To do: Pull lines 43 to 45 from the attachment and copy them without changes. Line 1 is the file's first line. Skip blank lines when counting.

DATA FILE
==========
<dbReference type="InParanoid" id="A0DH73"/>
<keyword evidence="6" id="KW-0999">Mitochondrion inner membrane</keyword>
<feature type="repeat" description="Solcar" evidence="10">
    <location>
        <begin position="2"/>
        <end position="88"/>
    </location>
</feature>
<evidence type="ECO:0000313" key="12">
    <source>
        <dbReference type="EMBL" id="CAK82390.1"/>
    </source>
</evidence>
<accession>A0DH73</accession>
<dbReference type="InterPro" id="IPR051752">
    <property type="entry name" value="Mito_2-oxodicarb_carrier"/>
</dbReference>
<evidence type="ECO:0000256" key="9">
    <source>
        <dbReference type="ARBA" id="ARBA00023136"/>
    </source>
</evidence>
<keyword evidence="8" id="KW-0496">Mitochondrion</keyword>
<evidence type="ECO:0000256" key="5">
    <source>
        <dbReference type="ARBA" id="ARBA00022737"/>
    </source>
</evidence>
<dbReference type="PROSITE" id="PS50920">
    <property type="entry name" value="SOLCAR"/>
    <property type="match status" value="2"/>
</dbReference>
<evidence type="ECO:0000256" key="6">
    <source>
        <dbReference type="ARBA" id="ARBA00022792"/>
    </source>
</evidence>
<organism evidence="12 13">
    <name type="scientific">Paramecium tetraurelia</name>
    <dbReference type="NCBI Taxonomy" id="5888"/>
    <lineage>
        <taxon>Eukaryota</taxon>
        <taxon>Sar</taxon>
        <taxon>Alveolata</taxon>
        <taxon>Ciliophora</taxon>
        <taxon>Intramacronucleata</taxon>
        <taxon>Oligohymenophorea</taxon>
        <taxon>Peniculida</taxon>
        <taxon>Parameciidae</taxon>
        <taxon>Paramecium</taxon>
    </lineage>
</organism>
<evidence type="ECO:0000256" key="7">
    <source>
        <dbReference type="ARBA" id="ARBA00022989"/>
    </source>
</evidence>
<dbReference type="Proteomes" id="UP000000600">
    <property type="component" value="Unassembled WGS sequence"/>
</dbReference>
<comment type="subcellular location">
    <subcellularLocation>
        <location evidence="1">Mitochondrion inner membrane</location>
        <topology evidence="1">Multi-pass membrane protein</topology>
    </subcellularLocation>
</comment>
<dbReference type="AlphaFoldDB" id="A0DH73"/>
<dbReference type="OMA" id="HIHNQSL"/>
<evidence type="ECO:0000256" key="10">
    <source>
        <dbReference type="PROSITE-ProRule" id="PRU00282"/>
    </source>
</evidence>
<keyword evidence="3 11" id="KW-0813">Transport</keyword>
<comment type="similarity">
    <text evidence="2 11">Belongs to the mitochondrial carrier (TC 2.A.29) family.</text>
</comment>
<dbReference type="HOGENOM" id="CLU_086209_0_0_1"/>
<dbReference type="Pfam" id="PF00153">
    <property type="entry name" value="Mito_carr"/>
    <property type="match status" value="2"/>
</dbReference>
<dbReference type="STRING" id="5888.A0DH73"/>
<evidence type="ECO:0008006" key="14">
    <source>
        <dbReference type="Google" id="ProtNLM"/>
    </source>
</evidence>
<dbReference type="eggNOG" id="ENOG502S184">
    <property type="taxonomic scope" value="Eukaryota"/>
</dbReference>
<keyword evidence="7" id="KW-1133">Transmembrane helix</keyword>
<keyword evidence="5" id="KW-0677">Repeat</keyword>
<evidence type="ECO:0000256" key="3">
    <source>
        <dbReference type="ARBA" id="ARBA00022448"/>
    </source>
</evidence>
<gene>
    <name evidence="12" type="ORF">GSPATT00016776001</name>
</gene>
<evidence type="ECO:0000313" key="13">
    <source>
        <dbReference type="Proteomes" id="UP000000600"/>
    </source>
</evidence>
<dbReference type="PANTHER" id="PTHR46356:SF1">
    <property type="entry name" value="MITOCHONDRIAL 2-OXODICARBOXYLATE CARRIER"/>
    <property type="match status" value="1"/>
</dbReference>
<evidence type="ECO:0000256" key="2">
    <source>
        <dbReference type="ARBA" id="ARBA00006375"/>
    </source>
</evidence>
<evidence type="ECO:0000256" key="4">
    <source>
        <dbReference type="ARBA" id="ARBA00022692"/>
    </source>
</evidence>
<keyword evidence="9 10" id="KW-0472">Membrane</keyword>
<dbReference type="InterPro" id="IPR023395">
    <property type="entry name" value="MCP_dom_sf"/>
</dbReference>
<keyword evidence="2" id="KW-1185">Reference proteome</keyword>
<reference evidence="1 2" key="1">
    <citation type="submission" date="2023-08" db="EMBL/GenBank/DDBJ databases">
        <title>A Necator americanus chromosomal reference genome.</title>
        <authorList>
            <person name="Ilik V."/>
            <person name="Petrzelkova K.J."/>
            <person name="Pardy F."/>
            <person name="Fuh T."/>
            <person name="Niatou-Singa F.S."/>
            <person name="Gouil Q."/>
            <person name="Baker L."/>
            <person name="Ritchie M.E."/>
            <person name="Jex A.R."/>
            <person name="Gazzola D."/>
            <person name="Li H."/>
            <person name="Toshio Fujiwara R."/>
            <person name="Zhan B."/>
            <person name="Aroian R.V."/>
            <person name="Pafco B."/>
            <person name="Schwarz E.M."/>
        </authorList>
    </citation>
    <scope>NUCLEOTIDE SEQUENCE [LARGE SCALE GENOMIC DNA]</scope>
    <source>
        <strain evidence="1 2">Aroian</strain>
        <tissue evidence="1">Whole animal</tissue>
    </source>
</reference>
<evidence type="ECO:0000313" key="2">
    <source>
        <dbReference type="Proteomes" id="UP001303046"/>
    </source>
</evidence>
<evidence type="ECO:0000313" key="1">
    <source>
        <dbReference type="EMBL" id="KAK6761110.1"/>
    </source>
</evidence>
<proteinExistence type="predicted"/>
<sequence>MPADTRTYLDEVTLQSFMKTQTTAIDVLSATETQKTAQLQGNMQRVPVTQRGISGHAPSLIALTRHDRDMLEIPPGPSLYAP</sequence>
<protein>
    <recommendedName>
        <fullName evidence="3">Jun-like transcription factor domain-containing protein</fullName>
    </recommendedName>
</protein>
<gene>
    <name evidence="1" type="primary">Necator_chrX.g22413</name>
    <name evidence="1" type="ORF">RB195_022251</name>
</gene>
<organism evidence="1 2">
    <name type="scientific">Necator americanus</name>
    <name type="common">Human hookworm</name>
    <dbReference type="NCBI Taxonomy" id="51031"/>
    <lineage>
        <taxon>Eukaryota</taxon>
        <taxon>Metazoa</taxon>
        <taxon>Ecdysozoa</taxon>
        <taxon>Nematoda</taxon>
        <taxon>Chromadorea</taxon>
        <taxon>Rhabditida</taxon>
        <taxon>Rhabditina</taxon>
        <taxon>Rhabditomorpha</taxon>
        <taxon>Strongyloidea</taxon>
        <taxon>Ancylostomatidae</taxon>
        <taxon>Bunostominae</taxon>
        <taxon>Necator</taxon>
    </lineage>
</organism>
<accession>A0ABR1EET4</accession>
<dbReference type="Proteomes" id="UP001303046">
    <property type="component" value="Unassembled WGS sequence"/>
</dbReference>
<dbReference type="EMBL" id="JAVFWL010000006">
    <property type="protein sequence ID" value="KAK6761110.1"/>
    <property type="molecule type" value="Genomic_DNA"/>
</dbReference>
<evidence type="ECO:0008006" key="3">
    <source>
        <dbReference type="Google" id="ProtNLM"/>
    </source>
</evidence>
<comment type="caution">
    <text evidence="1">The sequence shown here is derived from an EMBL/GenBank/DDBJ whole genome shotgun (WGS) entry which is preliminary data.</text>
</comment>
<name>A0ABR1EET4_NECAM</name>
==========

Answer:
        <taxon>Sar</taxon>
        <taxon>Alveolata</taxon>
        <taxon>Ciliophora</taxon>